1. If using bamboo skewers, soak skewers in cold water at least 30 minutes to prevent burning. Prepare outdoor grill for covered direct grilling on medium. 2. In small bowl, combine oil, garlic, oregano, 1/8 teaspoon salt and 1/8 teaspoon freshly ground black pepper. Let stand while you cut onions, peppers and sausages into 1-inch chunks. 3. Thread peppers, 2 at a time and alternating with onion and sausage, onto skewers. Brush skewers with oil mixture. 4. Place on hot grill grate; cover and cook 10 to 12 minutes or until browned, turning occasionally. Place on platter to serve. Serves 12. ● Each serving: About 325 calories, 27g total fat (9g saturated), 51mg cholesterol, 745mg sodium, 10g total carbs, 2g dietary fiber, 12g protein.

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School For 20ToYears Has Provided Scholarships Our High School Senio OnlineOver at Page 14 Seniors Over Foodland $500,000 In Scholarships ocal Retailers Have Provided Over $500,00 Congratulations To Our $1000 SCHOLARSHIP WINNERS! unities To Their Local Communities Foodland Has Provided Scholarships To Our High School For Over 20 Years Eastman’s Foodland Congratulates Our 2013Seniors Scholarship Winners! Bethany Ferrell

Kennedy Cochran

Chapmanville Regional High School Towne’n Country Foodland

Midland Trail High School New River Foodland

n Hwang

High School Foodland Fresh

Sarah Cartmill Allyssa Adkins Sarah Cartmill

Victoria Sanders

Dustin Teel Teel Dustin

Capital High School Sissonville High School Capital High School Kanahwa City Foodland Sissonville Foodland Kanahwa City Foodland

Parkersburg South High School Gihon Village Foodland

Oak Hill High HighSchool School Oak Hill Oak Hill Foodland Oak Hill Foodland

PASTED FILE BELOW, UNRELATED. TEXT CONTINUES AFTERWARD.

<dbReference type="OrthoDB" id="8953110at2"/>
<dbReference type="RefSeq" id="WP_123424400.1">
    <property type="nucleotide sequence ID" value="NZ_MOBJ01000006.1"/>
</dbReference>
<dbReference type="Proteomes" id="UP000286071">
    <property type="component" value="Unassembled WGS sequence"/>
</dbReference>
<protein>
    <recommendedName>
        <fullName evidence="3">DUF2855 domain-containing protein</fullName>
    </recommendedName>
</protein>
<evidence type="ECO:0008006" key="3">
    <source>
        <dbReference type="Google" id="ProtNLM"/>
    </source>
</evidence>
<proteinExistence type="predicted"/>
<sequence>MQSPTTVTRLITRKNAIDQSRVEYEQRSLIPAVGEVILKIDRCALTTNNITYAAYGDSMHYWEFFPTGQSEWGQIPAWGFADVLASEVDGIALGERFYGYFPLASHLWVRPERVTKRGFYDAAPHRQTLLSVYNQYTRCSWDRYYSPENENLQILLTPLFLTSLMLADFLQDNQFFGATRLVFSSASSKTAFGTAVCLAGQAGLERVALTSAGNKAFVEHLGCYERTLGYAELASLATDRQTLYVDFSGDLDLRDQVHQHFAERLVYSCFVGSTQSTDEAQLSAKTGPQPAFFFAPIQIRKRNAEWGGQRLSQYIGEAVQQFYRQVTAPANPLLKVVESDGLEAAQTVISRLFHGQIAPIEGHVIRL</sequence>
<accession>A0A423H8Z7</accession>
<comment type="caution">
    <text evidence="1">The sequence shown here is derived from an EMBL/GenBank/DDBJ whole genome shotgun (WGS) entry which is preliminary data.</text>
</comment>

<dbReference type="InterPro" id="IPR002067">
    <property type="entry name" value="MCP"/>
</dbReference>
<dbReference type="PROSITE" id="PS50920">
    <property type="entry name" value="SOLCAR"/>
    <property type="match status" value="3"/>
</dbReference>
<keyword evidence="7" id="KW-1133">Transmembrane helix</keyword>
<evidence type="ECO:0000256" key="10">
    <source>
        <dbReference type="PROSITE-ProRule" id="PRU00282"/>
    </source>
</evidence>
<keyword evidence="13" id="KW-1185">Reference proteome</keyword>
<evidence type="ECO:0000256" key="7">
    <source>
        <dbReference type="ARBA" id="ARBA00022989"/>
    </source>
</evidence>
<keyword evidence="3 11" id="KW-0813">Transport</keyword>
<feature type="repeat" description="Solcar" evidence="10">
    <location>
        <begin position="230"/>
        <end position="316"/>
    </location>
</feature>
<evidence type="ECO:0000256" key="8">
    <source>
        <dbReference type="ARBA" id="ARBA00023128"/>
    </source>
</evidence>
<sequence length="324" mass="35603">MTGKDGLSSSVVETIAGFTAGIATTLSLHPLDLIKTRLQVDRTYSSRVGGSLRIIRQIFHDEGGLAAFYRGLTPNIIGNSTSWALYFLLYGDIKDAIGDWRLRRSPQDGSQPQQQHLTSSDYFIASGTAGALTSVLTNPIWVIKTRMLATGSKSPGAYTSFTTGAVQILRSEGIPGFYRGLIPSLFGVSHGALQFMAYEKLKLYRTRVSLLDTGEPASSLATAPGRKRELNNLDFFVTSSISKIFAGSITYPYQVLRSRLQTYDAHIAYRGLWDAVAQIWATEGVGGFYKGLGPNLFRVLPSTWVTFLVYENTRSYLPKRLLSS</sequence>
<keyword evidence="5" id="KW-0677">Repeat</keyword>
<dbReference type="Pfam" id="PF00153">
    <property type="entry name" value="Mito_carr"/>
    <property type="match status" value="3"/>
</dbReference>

Your Local Foodland Retailers Have Provided Over $500,000 In Scholarships To Their Local Communities

nie Gray

Sarah Cartmill

Dustin Teel

T. Jaye McCalla

Clayton Irvine

Kadin Ashley

Hunter Sodaro

Kaitlyn Goodwin

Ryan Gaines

Joshua DeBolt

Colton Oldham

Capital High School Kanahwa City Foodland

Oak Hill High School Oak Hill Foodland

Gallia Academy High School Ohio Valley Foodland

Pocahontas County High School Pocahontas Foodland

Greenup County High School South Shore Foodland

Braxton County High School Elk River Foodland

Lewis County High School Vanceburg Foodland

Oak Hill High School Acorn Foodland

Williamstown High School Vienna Foodland

Hurricane High School

Jaye McCalla Conner Ferguson Kaitlyn Goodwin T.T.Jaye McCalla

ol Gallia Academy High School High SchoolGallia GilmerHigh County High School ool LewisAcademy County School High School Ohio Valley Foodland Vanceburg Foodland ake Foodland Glenville Foodland Ohio Valley Foodland

Clayton Irvine Chelsea Jones Ryan Gaines Ryan Gaines

Pocahontas County High School Calhoun Middle/High Oak Hill High School School Oak Hill High School Pocahontas Foodland Acorn Foodland Grantsville Foodland

Acorn Foodland

KadinRogers Ashley Grace Rogers Grace Joshua DeBolt

Greenup County High School Gallia Academy High High School School Gallia Academy High School Williamstown South Shore Foodland Vienna Foodland Gallipolis Foodland Gallipolis Foodland

Hunter Sodaro Claire Shanholtzer Danielle Floyd Colton Oldham Danielle Floyd Braxton County High School

Danielle Floyd Winfi eld High School Wellston High School Hurricane High School Wellston High School Elk River Foodland Wellston High School Eleanor Foodland Wellston Foodland Wellston Foodland Wellston Foodland

Kaitlyn Goodwin Robert Allbright Robert Lewis Allbright County High School

Robert Allbright Pt. Pt. Pleasant Jr/Sr High School Pleasant Jr/Sr HighFoodland School Vanceburg Pt.Twin Pleasant Jr/Sr High School TwinRivers Rivers Foodland Foodland

Danielle Floyd

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Vivian Yao

Megan Steele

Sara Brumbaugh

Beth Hall

Kristen Marcum

Kevin Hwang

Bethany Ferrell

Kennedy Cochran

Pt. Pleasant Jr/Sr High School Twin Rivers Foodland

Hurricane High School

Williamstown High School Emerson Avenue Foodland

Spring Valley High School Westmoreland Foodland Fresh

Parkersburg High School Plum Street Foodland

Scott High School Boone County Foodland

Athens High School The Plains Foodland Fresh

Chapmanville Regional High School Towne’n Country Foodland

Midland Trail High School New River Foodland

John Thornsbury

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Sarah Henderson

Allison Morris

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Westside High School Peoples Foodland of Gilbert

Roane County High School Roane County Foodland